March 25, 2013 (LifeSieNews.com) – Gathering under a statue of Belgium’s King Albert I, upon which had been scrawled anti-Catholic and pro-abortion graffiti that included “Abort the Pope,” over 500 people braved the cold and snow March 24 for the fourth annual March for Life in Brussels, Belgium.
Despite competition with the massive and simultaneous pro-family La Manif Pour Tous just three hours south in Paris, a diverse crowd of nationalities assembled in the “Capital of Europe“ to demand freedom of conscience and protection for society’s weakest and most vulnerable members.
The kilometer long march, organized by Belgian group “Jeunes pour la Vie” (Youth for Life) wound its way through the heart of old Brussels accompanied by a sea of white “I love LIFE” balloons to a rally at the Palais du Justice.
As Belgium is the main center of the European Institutions, what happens in Brussels has consequences both symbolic and actual for the entire European Union, according to March organizer Anne-Chantal André-Dumont.
“This year, extensions to the (Belgian) euthanasia law will be voted upon including provisions that would make it easier to euthanize mentally disabled persons and kids,” said André-Dumont. “If we let these things happen, we'll be an example for Europe. The only thing we want to be an example for is changing the laws and making our country better for all of our citizens.”
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During the week leading up to the March, workshops and presentations for lawmakers and staff addressed issues including the increasing threat of life-destroying biotechnologies, human trafficking and child abandonment at the 2013 Week for Life at the European Parliament, also in Brussels.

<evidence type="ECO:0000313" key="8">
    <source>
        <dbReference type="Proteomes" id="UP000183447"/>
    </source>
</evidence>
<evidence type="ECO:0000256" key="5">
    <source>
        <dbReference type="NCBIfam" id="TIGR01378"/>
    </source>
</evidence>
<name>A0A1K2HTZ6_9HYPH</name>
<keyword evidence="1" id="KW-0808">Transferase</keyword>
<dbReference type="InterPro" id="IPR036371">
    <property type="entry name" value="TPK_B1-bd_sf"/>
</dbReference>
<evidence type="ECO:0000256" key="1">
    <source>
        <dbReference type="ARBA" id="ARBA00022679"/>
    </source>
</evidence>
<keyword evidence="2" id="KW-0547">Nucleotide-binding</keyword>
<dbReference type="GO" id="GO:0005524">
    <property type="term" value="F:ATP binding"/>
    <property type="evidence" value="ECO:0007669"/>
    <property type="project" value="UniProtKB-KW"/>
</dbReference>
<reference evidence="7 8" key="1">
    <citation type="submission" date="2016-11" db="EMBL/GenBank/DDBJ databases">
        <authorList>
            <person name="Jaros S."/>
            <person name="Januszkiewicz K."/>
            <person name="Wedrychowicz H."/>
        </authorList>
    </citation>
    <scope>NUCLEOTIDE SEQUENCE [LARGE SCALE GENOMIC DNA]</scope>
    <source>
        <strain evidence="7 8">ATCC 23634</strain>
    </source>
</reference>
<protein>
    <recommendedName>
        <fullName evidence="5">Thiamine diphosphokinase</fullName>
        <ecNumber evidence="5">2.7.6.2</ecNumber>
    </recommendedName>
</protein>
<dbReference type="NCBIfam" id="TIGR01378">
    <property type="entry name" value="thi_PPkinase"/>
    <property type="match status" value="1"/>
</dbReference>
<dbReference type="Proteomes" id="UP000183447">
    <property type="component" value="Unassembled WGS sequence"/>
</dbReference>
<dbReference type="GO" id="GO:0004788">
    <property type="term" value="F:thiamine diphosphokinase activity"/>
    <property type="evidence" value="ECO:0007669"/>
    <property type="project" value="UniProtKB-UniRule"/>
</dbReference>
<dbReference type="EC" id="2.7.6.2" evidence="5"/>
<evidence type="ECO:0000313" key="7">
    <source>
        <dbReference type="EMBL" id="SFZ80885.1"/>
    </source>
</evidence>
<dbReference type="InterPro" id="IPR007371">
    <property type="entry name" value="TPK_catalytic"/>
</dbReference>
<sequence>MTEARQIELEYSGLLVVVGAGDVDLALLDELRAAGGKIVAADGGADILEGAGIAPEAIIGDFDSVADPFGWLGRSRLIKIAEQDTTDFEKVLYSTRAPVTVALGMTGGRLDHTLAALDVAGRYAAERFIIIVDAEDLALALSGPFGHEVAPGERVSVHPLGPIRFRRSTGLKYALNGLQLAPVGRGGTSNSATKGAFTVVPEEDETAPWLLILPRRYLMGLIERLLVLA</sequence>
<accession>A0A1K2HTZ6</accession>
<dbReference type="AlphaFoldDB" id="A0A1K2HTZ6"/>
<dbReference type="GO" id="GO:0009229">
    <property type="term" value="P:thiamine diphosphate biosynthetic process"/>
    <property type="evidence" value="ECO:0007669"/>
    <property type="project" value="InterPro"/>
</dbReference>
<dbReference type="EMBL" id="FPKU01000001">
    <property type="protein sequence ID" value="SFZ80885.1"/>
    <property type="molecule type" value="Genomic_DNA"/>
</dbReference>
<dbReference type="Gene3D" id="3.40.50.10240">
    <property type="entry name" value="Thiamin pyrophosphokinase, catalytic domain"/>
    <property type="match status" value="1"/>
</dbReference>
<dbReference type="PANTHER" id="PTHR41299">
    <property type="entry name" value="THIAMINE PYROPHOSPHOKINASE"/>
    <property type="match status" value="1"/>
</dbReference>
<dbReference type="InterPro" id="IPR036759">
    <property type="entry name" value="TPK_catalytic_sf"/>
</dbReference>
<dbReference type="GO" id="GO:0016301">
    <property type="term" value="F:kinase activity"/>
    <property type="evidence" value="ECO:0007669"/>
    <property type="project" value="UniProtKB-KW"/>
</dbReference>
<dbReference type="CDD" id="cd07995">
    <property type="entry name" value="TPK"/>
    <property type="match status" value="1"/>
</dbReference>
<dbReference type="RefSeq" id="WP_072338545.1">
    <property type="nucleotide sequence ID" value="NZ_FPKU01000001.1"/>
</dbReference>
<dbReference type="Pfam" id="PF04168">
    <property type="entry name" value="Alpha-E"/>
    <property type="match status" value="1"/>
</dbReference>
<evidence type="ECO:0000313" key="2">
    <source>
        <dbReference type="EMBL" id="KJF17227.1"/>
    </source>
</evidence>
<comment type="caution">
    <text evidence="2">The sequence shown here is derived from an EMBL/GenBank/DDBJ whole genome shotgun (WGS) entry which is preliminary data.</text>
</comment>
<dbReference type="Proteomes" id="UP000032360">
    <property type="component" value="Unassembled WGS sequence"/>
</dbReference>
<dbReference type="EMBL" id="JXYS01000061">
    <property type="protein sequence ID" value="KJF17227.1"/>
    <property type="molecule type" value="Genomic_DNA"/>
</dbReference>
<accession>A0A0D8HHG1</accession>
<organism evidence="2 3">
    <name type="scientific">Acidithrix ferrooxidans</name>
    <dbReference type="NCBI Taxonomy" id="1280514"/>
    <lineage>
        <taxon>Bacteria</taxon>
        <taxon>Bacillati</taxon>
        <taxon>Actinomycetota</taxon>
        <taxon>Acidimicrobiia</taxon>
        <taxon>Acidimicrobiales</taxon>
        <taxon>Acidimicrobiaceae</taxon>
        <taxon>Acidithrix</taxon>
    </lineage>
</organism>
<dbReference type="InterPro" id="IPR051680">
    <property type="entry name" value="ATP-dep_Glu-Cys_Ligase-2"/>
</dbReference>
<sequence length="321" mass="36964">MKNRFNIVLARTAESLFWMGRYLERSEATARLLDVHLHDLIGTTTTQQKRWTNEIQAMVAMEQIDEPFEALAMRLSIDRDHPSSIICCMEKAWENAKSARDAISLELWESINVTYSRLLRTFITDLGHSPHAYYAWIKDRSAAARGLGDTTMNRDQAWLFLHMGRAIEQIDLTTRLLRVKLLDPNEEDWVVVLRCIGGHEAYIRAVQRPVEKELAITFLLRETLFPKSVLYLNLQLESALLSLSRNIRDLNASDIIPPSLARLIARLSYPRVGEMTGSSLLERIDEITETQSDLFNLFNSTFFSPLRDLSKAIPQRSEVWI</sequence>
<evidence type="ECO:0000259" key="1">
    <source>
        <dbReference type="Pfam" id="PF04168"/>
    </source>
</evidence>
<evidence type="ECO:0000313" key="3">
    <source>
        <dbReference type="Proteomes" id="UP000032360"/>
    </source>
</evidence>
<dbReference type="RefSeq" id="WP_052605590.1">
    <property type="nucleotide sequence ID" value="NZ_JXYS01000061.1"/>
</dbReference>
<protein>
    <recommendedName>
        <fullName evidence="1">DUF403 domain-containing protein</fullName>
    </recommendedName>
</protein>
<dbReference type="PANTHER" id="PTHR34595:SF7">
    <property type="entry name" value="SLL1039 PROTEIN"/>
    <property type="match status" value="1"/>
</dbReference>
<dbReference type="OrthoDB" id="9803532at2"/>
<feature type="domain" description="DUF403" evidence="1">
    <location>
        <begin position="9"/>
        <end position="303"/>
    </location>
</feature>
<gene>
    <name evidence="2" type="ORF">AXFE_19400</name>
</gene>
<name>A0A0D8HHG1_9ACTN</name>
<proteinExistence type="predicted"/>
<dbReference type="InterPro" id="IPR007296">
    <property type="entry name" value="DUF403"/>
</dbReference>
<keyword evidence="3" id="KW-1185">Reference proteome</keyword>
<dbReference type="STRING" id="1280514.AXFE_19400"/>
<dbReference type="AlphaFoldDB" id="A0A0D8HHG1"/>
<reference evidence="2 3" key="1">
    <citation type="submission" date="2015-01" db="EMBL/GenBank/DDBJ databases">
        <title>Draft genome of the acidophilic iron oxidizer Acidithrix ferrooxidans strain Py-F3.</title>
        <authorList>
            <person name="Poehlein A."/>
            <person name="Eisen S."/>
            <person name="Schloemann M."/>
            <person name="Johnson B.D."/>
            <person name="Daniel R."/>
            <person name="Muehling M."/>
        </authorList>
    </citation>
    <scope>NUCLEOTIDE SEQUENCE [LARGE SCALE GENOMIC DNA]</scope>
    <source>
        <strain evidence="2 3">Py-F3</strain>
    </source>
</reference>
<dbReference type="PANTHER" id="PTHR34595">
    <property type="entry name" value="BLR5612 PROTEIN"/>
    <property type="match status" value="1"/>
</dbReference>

At both the March and the Week for Life, excitement also mounted for the “One of Us“ Campaign. The campaign, which is using a new instrument for participant democracy called a European Citizens’ Initiative, is a grassroots personhood petition that seeks to end EU funding of the destruction of human embryos. “One of Us“ needs to gather one million signatures from at least 7 EU member countries to put the pro-life petition in front of the European Commission as an invitation for a vote.
“Law is nowadays made by a few, but touches the lives of millions,” said March for Life participant Orgeta Zejneli, who comes from both Albania and Greece. “The law is there to protect the most vulnerable people, but now it has become a threat. We need more education and formation about the dignity and the value of life.”
A passerby was asked what she thought of the March. She responded that she was happy to see it happening, but what good would it do? The marchers are a small minority of the population and won’t have any impact on lawmakers.
But another marcher, Fr. Pierre Francois, National Chaplain for the Scouts of Europe, said that even a small group can have a tremendous impact in the hearts of the people witnessing. He added, “it is not quantity that matters, but quality.“ The truth carries its own strength.
In the midst of economic, social and political turmoil, Europe is struggling to find her identity, remember her history and have a clear vision of the future. The March for Life in Brussels was a hopeful and joyful reminder that one of Europe’s most enduring legacies is that of striving in law, culture and philosophy for the rights and protection of the weak and marginalized.